Coordinator of Science Outreach, Science Discovery Center
The 2041 Festival, held April 23, 2022, was a celebration of the ongoing 2041 Project. The 2041 Project is an interdisciplinary initiative organized by the A.J. Read Science Discovery Center to encourage creative thinking about a positive outcome to the climate crisis. Recognizing that a negative perspective about future outcomes defeats initiatives before they even start, The 2041 Project uses a fictional future timeline to explore ways we might transform critical systems and infrastructure to adapt to a changing climate, creating healthier, happier and more connected communities in the process.
The festival featured an interactive exhibit of the timeline as a thought experiment to think creatively about how events might unfold between now and 2041. The global pandemic has taught us that the world can change overnight, and that we need to consider low-probability but high-impact possibilities. Over 100 students presented projects during the festival, with topics ranging from biofuel viability to proposed sustainable housing communities for Veterans. "Posters from the future" helped visitors visualize what may be the values and concerns of citizens of the year 2041.
The 2041 Project started in 2018 as a collaboration between the A.J. Read Science Discovery Center, and Professors Dr. Brian Lowe (Sociology) and Ruben Salinas (Art) as an experiment to see how worldbuilding could create positive frameworks for considering difficult, complex topics. The project paired sociology and art students in the creation of New Deal era-style public art that reflected the values and social movements of a future scenario in which the US had joined the rest of the world in confronting the climate crisis. With the help of Rachel Kornhauser, sustainability coordinator, we developed a workshop to help participants engage creatively with the timeline and create characters in the universe.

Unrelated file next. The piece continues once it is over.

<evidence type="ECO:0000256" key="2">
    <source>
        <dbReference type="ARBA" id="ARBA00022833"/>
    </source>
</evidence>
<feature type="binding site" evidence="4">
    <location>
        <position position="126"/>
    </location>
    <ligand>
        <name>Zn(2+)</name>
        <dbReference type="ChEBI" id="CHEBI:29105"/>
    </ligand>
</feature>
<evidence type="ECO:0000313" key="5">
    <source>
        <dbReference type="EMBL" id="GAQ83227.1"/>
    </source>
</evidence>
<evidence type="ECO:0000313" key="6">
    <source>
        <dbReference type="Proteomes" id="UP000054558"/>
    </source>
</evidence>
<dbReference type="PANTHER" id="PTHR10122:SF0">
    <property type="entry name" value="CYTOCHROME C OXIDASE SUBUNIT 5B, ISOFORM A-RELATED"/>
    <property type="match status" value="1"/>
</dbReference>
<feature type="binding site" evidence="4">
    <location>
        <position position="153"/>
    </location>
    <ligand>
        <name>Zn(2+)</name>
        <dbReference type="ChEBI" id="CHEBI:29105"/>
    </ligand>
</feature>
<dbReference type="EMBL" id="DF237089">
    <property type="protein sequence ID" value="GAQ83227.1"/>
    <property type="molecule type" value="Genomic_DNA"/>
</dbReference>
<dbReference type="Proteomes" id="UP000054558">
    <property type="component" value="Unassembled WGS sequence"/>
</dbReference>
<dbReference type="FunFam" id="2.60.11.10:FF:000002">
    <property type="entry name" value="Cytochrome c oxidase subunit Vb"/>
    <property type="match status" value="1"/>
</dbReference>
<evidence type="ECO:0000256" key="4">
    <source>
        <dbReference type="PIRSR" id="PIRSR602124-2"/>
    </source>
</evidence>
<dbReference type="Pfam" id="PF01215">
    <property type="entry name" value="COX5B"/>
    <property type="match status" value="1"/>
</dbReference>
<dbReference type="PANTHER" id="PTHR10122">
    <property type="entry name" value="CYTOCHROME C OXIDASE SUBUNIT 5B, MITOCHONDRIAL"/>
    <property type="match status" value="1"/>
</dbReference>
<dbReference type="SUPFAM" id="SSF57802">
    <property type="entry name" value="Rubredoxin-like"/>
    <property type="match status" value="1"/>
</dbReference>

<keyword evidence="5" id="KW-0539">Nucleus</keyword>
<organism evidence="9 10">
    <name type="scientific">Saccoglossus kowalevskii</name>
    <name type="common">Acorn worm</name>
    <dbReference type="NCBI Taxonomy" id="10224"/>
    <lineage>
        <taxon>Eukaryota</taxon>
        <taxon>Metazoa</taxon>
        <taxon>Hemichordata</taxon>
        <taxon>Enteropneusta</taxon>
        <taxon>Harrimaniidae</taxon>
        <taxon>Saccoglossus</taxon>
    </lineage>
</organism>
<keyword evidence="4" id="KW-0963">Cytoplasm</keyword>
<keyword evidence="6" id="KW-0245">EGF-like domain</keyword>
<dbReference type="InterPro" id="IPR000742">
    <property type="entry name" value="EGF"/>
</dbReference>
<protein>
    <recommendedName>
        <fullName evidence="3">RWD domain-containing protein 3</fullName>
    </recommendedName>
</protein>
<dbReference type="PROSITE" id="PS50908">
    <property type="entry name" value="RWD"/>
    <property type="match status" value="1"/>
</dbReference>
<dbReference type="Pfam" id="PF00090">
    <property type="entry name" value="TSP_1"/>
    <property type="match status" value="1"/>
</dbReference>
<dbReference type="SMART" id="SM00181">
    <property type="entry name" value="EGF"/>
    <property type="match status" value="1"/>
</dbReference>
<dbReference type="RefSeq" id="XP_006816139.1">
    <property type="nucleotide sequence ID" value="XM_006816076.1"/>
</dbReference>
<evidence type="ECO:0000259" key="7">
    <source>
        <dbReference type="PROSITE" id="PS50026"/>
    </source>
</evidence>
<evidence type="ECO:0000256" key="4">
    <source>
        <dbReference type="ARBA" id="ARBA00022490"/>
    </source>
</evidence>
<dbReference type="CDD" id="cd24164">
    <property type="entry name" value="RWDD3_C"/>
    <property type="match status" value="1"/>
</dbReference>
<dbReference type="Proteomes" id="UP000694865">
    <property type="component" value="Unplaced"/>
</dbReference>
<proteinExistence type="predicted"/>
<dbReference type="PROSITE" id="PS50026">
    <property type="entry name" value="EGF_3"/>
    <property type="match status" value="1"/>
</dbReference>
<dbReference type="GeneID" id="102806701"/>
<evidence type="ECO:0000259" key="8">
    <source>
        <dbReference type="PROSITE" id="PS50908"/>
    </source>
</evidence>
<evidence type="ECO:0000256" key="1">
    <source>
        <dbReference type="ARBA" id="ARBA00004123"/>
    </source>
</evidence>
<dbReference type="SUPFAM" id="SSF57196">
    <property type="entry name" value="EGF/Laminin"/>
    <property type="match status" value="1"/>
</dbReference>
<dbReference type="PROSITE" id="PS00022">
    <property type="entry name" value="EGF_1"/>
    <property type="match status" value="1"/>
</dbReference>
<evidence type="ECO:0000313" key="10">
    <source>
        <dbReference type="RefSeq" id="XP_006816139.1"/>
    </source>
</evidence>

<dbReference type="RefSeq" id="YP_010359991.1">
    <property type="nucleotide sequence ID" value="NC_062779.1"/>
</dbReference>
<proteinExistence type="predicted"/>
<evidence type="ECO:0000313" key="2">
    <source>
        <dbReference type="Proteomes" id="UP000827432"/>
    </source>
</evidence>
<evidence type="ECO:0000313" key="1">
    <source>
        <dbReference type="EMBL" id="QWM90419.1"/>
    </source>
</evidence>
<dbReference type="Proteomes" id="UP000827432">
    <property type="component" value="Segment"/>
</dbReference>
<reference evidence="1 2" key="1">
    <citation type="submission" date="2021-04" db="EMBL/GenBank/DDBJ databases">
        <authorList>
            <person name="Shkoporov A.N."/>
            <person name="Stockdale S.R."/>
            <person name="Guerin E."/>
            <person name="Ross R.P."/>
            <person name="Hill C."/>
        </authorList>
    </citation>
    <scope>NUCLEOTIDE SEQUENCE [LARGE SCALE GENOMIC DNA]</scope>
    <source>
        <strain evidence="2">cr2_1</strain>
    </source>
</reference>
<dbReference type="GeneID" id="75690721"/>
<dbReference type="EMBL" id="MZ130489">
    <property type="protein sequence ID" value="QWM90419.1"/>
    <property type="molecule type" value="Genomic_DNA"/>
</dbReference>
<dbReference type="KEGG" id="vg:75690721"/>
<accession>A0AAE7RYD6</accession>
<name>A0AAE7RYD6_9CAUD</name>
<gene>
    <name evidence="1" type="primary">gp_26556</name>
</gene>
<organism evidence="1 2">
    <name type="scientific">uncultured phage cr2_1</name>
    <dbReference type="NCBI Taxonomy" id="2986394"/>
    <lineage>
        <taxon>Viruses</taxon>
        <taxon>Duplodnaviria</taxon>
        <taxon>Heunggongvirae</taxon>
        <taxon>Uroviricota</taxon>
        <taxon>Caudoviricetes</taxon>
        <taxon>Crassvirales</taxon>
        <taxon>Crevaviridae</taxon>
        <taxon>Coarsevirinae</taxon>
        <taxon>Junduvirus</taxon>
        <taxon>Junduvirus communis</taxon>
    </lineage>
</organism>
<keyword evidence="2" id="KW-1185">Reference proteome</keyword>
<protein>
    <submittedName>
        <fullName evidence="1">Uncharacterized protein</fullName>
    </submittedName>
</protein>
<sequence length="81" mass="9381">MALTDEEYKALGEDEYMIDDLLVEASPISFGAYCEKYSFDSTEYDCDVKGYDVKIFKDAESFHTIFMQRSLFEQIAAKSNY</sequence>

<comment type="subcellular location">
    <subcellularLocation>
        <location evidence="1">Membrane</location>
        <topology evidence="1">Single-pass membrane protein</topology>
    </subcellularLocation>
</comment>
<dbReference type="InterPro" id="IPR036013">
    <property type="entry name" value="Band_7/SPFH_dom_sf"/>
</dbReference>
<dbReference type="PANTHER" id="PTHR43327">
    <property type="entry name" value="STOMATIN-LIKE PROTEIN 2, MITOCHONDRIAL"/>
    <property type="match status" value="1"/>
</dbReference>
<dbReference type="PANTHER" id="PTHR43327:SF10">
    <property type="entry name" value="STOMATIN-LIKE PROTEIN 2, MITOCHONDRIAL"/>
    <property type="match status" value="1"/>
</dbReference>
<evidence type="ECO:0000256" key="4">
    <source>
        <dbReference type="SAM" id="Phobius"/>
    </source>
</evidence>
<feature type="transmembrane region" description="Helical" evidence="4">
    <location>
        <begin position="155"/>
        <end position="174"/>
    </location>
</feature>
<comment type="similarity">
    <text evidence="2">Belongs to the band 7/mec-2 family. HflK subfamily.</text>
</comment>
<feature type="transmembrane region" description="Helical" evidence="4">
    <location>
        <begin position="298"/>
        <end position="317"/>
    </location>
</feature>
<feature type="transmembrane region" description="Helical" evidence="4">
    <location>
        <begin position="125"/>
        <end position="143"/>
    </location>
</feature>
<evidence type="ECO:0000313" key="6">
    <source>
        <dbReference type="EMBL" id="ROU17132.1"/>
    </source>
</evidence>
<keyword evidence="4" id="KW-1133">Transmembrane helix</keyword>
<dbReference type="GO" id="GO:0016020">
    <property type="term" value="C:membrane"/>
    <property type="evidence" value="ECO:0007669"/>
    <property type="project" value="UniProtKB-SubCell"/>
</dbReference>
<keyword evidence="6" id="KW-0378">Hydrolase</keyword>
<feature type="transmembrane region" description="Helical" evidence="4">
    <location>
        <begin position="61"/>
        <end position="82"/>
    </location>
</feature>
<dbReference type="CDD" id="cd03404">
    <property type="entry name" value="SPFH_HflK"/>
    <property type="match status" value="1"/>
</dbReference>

This spring, with the support of the Corning Foundation, a fellowship was created for faculty interested in implementing a 2041 Project unit in their classes. The response was overwhelming. We enrolled 13 faculty members representing a range of disciplines, involving 17 classes and over 200 students. Each class worked on a unique assignment to be presented at The 2041 Festival.
No two class projects were alike. While illustration students designed public art, biology students created videos investigating how increasing heat waves will affect endangered species, and environmental studies students explored how energy production might change. Another initiative, with Andris Balin's Studio Assistant class, focused on the production of a fiction podcast set in the world of 2041 and featuring volunteer student voice actors.
We even met with local leaders and developed a secondary timeline in which we envisioned how global and national developments might play out locally. Our guiding principle has remained the same: to envision a realistic but optimistic future.
The 2041 Festival included a panel discussion between fictional characters in the year 2041, including recent Cooperstown Graduate Program graduate and 2041 Project co-founder Emma Sarnacki '21 and senior Music Industry major Rosie Baez, who played the main character in the current season of the 2041 podcast. The panel was moderated by two leaders in sustainable design, architects Jodi Smits-Anderson and Lauren Staniec. The festival concluded with a keynote speech by Bryan Alexander, a noted futurist who discussed how higher education institutions like SUNY Oneonta might play a leading role in the transformation to sustainability.
The 2041 Festival capped off a busy and productive Green Dragon Week which featured 15 events focused on environmental protection, restoration and sustainability.
Read more about Green Dragon Week 2022.